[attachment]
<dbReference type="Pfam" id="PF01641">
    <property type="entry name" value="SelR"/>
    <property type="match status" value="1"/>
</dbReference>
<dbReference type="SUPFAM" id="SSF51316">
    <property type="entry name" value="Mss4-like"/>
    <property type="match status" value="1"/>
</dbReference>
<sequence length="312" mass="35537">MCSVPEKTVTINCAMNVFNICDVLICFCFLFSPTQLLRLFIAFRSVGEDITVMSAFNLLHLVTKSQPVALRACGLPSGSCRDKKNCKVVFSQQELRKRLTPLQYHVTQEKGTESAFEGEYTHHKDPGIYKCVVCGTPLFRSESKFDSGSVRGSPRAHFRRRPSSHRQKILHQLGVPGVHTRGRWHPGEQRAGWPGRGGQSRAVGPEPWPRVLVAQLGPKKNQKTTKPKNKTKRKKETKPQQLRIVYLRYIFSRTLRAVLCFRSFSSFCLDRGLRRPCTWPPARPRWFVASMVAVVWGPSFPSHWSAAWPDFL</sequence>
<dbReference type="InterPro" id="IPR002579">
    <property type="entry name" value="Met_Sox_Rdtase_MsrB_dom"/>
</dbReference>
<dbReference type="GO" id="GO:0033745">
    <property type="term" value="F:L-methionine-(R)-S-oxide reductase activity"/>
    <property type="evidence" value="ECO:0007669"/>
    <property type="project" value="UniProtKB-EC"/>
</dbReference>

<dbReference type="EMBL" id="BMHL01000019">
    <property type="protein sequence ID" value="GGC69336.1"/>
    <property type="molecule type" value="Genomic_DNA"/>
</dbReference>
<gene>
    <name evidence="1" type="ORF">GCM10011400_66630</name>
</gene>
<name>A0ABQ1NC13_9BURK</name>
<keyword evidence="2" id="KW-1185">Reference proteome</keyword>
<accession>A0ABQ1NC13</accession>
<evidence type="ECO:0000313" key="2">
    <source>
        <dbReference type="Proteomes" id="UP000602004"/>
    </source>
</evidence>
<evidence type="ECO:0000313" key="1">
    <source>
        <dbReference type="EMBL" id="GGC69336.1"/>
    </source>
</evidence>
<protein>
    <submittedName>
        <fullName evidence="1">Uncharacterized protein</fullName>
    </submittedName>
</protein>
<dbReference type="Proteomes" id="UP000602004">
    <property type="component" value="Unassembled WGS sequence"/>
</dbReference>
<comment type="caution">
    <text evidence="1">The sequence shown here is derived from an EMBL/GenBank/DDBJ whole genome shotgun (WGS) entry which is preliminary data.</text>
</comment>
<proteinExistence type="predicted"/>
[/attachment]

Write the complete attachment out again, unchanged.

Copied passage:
<dbReference type="Pfam" id="PF01641">
    <property type="entry name" value="SelR"/>
    <property type="match status" value="1"/>
</dbReference>
<dbReference type="SUPFAM" id="SSF51316">
    <property type="entry name" value="Mss4-like"/>
    <property type="match status" value="1"/>
</dbReference>
<sequence length="312" mass="35537">MCSVPEKTVTINCAMNVFNICDVLICFCFLFSPTQLLRLFIAFRSVGEDITVMSAFNLLHLVTKSQPVALRACGLPSGSCRDKKNCKVVFSQQELRKRLTPLQYHVTQEKGTESAFEGEYTHHKDPGIYKCVVCGTPLFRSESKFDSGSVRGSPRAHFRRRPSSHRQKILHQLGVPGVHTRGRWHPGEQRAGWPGRGGQSRAVGPEPWPRVLVAQLGPKKNQKTTKPKNKTKRKKETKPQQLRIVYLRYIFSRTLRAVLCFRSFSSFCLDRGLRRPCTWPPARPRWFVASMVAVVWGPSFPSHWSAAWPDFL</sequence>
<dbReference type="InterPro" id="IPR002579">
    <property type="entry name" value="Met_Sox_Rdtase_MsrB_dom"/>
</dbReference>
<dbReference type="GO" id="GO:0033745">
    <property type="term" value="F:L-methionine-(R)-S-oxide reductase activity"/>
    <property type="evidence" value="ECO:0007669"/>
    <property type="project" value="UniProtKB-EC"/>
</dbReference>

<dbReference type="EMBL" id="BMHL01000019">
    <property type="protein sequence ID" value="GGC69336.1"/>
    <property type="molecule type" value="Genomic_DNA"/>
</dbReference>
<gene>
    <name evidence="1" type="ORF">GCM10011400_66630</name>
</gene>
<name>A0ABQ1NC13_9BURK</name>
<keyword evidence="2" id="KW-1185">Reference proteome</keyword>
<accession>A0ABQ1NC13</accession>
<evidence type="ECO:0000313" key="2">
    <source>
        <dbReference type="Proteomes" id="UP000602004"/>
    </source>
</evidence>
<evidence type="ECO:0000313" key="1">
    <source>
        <dbReference type="EMBL" id="GGC69336.1"/>
    </source>
</evidence>
<protein>
    <submittedName>
        <fullName evidence="1">Uncharacterized protein</fullName>
    </submittedName>
</protein>
<dbReference type="Proteomes" id="UP000602004">
    <property type="component" value="Unassembled WGS sequence"/>
</dbReference>
<comment type="caution">
    <text evidence="1">The sequence shown here is derived from an EMBL/GenBank/DDBJ whole genome shotgun (WGS) entry which is preliminary data.</text>
</comment>
<proteinExistence type="predicted"/>